• Corporate tax without the corporation. An LLC allows a business to be taxed as a corporation without forming one. LLCs are generally less expensive to operate, may involve less paperwork, have fewer formalities, and have lower administrative burdens than a corporation formed under state law.

Every business entity has pros and cons, and a smart business owner will weigh the good and the bad. A few of the tax drawbacks for LLCs are:

  • Self-employment tax. LLC members taxed as a sole proprietor or partner must pay self-employment taxes. You’ll pay both the employer and the employee portions of self-employment tax using Schedule SE when filing Form 1040.
  • Estimated tax payments. LLC members taxed as sole proprietorships or partnerships are typically required to make timely estimated tax payments. Once every quarter, you’ll make an estimated tax payment based on what you may owe at the end of the year in federal taxes. LLC members may need to make estimated tax payments at the state level as well.
  • Tax limits on deductions. As an LLC member, you may have some tax limits on what you can deduct on your federal tax return. For example, in an LLC taxed as a partnership, an LLC member’s losses for the year may be limited to their adjusted tax basis for their membership interest at the end of the tax year.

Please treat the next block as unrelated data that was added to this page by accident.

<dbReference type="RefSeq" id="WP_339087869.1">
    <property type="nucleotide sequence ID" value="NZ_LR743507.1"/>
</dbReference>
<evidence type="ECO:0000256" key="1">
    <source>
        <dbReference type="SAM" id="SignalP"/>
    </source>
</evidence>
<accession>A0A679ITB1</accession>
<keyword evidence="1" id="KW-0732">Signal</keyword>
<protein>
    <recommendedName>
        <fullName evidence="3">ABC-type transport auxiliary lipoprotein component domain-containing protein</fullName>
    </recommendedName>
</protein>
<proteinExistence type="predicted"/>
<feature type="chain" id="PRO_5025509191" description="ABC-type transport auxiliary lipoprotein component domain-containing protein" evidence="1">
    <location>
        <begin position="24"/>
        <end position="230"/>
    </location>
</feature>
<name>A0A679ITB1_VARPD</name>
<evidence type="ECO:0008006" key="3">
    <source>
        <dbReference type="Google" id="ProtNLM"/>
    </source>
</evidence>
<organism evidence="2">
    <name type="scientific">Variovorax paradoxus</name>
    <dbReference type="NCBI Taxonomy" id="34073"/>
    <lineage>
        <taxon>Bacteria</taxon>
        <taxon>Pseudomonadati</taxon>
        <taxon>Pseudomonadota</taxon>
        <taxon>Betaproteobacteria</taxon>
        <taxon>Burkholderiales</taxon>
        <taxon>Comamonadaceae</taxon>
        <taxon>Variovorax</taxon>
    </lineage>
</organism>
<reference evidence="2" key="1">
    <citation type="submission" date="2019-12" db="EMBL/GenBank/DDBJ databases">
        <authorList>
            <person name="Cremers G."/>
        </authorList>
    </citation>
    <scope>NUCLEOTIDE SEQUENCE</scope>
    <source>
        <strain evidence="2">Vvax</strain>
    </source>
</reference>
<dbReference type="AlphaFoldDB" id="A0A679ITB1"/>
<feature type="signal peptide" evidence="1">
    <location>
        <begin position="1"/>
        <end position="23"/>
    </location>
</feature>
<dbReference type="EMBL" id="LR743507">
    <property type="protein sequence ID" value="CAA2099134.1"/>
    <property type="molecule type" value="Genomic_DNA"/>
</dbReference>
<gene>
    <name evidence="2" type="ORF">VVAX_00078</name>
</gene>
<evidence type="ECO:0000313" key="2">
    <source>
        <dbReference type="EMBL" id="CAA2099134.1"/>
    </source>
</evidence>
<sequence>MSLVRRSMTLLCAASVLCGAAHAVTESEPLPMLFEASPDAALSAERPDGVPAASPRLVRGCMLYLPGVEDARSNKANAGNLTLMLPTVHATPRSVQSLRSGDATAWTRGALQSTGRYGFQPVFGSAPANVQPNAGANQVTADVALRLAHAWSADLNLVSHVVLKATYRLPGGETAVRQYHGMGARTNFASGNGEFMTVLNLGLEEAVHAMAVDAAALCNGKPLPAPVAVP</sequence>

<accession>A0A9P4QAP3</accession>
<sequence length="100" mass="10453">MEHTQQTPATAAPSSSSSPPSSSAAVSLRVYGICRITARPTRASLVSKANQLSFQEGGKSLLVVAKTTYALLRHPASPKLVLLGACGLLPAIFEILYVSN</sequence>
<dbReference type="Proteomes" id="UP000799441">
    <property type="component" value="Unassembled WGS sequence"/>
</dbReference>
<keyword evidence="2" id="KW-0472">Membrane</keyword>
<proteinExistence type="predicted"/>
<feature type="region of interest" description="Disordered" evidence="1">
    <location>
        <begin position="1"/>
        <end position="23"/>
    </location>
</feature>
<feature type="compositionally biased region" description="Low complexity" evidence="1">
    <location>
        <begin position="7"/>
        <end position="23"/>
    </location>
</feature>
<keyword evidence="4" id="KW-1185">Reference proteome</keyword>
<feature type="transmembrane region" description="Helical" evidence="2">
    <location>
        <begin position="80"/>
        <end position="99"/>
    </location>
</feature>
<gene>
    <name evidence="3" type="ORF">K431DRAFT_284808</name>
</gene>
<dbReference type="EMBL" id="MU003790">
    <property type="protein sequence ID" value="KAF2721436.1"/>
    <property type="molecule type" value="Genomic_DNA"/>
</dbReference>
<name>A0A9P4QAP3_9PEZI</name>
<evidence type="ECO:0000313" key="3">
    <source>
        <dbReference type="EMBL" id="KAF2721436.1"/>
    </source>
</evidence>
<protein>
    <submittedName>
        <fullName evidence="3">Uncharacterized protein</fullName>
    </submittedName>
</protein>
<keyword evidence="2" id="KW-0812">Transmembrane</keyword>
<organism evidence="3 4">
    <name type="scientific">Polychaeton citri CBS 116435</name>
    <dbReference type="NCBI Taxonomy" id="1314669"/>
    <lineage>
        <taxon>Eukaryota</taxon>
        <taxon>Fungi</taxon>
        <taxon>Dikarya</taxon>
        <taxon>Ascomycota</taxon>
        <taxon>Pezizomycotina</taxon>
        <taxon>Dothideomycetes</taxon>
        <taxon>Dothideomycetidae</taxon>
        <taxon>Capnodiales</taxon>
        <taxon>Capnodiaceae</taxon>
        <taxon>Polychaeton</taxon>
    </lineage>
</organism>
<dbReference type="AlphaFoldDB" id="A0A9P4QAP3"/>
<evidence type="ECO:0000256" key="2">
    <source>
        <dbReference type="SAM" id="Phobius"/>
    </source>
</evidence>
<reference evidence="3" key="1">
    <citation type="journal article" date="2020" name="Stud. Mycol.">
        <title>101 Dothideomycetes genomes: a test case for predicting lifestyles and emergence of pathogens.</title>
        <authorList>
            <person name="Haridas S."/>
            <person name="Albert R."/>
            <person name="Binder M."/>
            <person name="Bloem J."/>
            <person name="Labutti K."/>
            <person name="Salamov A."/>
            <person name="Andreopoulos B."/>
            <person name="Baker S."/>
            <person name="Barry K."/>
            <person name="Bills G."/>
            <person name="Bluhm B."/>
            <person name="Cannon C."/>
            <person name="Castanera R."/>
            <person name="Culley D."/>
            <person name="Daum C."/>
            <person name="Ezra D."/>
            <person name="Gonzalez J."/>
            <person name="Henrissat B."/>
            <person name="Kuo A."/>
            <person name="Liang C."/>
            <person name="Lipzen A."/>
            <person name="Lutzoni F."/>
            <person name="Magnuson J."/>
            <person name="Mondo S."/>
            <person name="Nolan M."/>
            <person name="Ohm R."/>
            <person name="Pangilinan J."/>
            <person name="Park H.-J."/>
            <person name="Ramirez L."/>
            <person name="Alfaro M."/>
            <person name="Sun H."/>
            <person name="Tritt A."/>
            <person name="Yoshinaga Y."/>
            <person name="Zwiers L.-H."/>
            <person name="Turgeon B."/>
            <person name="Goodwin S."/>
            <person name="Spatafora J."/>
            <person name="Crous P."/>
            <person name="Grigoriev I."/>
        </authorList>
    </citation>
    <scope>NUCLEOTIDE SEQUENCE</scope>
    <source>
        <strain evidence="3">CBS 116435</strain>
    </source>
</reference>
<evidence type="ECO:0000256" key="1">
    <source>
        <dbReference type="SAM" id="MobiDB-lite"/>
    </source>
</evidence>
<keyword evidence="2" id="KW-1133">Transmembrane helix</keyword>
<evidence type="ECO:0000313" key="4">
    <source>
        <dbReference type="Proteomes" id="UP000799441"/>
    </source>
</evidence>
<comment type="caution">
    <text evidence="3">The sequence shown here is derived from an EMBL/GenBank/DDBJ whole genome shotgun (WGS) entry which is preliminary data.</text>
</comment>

To illustrate, consider Thomas’ home improvement company. Last year the business recorded a net loss of $10,000. Thomas holds a 30% membership interest in the LLC. So, his share of the loss is $3,000 ($10,000 x 0.30). If Thomas had a basis of $2,000 in his LLC interest, his deductible loss would be limited to $2,000.

Want more help with LLC tax questions?

While we’ve covered how an LLC is taxed and how LLC tax options work, you may still have questions about what’s right for your small business. Learn more about business registration and entity tax classifications with our Entity 101 post. And for hands-on support, a trusted Block Advisors certified small business tax pro can help.

Our tax pros have the expertise to walk you through the tax implications specific to your business. We also have business formation products to equip you with information and help you navigate the entity registration process.